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Review: Not If, But When

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Posted by Robin Barfield, 12 Nov 2020

Robin Barfield reviews John Perritt's "Not If, But When: Preparing Our Children For Worldly Images".

The responsibility of talking to our children about sex is a great one and a difficult one, even more so talking to them about pornography. When pornography is prevalent in our society and younger children are being exposed to it, having a resource which gives parents helpful words to share is of high value. John Perritt attempts to do just this. The book is aimed at 7–12 year olds, and while this may seem young, most children will have seen some form of pornographic image by the age of 11 and this book seeks to protect and prepare.

The book is split into two parts: the first to read with girls and the second with boys. This seems immediately sensible as the way we would want to relate these issues to each will differ. I read through the second half, slowly with my sons to road test it. Perritt has set the information in the form of a conversation between a mother and a daughter over the advances of a boy at a waterpark and between a father and his son over the viewing of a pornographic image. The conversations develop around Biblical passages and ideas, as questions are asked and wisdom is shared.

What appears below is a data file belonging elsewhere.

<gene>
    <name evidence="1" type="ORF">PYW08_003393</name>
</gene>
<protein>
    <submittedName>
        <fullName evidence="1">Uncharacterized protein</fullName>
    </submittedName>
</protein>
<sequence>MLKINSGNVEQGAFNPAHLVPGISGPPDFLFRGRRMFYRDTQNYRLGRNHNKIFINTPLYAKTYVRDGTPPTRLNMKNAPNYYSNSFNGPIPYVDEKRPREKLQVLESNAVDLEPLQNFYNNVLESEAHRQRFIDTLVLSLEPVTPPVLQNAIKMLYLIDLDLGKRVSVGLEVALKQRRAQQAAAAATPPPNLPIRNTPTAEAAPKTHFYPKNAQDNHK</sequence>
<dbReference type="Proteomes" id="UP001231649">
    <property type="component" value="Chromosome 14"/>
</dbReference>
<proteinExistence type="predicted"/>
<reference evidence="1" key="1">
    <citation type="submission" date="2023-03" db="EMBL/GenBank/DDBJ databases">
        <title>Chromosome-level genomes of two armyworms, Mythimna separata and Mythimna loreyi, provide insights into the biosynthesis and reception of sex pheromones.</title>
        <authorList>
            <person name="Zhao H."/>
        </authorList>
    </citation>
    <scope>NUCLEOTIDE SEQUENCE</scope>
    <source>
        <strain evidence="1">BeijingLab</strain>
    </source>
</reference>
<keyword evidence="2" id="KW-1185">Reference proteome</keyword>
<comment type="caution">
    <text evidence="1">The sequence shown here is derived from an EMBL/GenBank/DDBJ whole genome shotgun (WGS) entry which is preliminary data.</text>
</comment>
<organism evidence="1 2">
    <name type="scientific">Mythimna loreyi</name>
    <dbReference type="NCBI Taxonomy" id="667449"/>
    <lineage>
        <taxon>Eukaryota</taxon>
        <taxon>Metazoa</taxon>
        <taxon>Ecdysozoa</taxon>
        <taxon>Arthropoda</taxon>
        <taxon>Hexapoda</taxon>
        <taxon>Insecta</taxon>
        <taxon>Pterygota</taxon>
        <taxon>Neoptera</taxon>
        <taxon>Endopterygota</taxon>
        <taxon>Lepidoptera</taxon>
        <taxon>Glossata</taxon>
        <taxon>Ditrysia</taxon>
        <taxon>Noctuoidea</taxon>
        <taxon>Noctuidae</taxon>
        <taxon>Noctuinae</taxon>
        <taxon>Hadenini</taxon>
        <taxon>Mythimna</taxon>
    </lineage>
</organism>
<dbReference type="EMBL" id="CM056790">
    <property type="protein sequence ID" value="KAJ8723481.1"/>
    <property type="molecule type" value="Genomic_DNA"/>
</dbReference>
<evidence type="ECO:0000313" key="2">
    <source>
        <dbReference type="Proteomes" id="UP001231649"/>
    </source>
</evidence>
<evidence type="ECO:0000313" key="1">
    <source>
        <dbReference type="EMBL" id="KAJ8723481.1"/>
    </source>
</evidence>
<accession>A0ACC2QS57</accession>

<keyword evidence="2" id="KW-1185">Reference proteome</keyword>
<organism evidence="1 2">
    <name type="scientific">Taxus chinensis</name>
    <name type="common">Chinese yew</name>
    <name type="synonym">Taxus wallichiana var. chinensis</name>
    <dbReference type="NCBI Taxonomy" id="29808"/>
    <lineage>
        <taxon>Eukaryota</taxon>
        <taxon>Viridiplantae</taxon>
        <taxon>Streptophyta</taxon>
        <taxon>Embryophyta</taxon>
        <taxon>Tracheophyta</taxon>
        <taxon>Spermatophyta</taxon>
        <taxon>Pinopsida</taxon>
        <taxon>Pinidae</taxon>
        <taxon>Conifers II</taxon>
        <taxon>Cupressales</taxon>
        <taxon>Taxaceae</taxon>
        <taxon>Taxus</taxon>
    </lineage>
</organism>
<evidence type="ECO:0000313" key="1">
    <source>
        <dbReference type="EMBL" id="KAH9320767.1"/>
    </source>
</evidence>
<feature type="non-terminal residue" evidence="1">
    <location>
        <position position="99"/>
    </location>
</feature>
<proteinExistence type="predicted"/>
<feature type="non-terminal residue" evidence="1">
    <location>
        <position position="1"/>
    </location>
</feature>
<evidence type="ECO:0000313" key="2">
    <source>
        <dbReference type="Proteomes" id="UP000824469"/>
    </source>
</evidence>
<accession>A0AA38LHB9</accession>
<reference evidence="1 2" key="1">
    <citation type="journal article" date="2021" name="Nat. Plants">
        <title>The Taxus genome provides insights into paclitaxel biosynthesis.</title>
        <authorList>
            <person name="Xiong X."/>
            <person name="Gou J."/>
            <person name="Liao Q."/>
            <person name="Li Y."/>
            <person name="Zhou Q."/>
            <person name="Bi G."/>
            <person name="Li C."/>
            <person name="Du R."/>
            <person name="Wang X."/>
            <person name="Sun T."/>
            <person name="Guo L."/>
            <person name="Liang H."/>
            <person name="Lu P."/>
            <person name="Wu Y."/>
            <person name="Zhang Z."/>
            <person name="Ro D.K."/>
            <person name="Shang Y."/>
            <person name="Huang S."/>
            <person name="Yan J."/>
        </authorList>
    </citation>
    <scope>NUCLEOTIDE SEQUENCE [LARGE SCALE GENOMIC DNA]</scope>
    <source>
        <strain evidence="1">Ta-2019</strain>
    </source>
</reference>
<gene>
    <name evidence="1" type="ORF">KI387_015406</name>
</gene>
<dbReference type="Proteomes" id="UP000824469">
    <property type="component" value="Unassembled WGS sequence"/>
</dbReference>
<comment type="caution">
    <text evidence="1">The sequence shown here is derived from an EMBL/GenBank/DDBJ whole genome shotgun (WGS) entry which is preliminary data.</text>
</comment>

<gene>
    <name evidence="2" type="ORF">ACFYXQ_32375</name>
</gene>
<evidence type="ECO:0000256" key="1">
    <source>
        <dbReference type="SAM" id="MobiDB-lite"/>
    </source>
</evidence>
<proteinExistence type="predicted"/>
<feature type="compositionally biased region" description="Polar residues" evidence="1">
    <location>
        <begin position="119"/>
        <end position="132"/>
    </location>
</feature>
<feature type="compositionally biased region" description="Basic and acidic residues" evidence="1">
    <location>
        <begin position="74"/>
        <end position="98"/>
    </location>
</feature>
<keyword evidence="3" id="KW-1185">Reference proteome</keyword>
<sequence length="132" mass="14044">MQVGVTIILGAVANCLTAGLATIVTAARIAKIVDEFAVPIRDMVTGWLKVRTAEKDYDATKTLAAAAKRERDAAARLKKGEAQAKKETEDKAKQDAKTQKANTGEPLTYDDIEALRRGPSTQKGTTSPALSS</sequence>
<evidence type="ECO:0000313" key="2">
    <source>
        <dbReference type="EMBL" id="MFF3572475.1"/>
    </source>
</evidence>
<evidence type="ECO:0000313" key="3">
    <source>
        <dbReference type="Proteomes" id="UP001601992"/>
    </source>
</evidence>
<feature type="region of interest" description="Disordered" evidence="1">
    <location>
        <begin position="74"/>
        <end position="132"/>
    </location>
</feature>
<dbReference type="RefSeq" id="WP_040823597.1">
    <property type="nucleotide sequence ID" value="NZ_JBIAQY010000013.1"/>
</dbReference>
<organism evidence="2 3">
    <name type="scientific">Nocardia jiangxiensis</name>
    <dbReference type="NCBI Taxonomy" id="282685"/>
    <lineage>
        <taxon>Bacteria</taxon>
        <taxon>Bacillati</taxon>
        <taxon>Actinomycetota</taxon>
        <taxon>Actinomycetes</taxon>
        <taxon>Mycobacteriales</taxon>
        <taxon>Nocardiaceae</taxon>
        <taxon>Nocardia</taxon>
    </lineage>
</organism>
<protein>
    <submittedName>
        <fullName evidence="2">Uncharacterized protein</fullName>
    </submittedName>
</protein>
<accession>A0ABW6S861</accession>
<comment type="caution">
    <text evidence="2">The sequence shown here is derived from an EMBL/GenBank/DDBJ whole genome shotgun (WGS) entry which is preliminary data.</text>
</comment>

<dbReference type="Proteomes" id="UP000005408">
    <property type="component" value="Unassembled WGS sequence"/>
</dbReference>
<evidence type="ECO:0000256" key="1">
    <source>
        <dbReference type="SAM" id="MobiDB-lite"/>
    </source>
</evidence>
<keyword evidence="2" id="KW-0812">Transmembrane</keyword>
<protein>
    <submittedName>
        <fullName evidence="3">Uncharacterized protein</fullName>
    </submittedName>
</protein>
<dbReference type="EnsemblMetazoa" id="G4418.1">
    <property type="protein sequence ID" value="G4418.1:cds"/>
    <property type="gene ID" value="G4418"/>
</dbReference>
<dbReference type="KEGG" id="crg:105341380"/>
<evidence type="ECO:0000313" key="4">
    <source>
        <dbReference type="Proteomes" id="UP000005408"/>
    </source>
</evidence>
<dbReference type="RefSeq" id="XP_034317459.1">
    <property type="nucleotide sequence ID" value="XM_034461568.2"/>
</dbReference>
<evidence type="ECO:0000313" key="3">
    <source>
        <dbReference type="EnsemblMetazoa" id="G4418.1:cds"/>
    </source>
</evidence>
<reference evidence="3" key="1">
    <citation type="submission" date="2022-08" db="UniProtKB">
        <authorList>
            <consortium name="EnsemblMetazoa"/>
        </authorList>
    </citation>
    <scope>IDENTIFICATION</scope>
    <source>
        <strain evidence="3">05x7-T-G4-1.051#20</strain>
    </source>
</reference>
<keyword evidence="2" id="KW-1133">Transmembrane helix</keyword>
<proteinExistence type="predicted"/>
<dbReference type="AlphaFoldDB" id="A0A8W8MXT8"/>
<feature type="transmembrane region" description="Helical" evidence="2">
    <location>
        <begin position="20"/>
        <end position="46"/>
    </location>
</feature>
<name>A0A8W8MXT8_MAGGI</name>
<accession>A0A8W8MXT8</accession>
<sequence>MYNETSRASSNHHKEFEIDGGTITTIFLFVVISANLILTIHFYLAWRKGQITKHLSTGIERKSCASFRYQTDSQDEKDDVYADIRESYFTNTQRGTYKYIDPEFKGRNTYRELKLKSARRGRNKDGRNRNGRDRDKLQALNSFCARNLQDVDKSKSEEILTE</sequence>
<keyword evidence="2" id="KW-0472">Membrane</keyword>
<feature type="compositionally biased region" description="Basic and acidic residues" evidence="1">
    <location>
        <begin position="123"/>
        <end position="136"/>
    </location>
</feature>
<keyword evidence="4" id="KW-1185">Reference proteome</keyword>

The strengths of this book are many: firstly, simply that it exists. To have something to put into the hands of parents to read with their children is a great thing. Secondly, the structure and setting are very helpful in giving an example of how to talk with children as well as giving the content. Thirdly, the wisdom given is pastorally sensitive, full of grace and open enough to enable further conversations when the need arises. Whilst the conversations can feel a little clunky, the nature of the topic makes that less noticeable.

The layout of the book is a weakness. Each story is in dense, Times New Roman font on one page with an illustration on the next. It is not immediately appealing for either parent or child. This is a real shame. The illustrations are attractive but they do seem on the young side, containing children who look more like aged 5 or 6 than 7 plus. Perhaps this is to offset the expectation of parents to leave the conversation for a later stage. But they do seem incongruous.

All said and done, this is still a resource which I will be putting into parents’ hands. It is unique and helpful and utterly necessary. Where many parents will be frightened of talking to our children about pornography this will give a place to begin and often that is all a child will need to feel able to continue the conversation when needed.

Robin Barfield is Associate Minister for Children and Families at Christ Church, Wharton and also lectures in youth and children's ministry at Oak Hill College and Union School of Theology.

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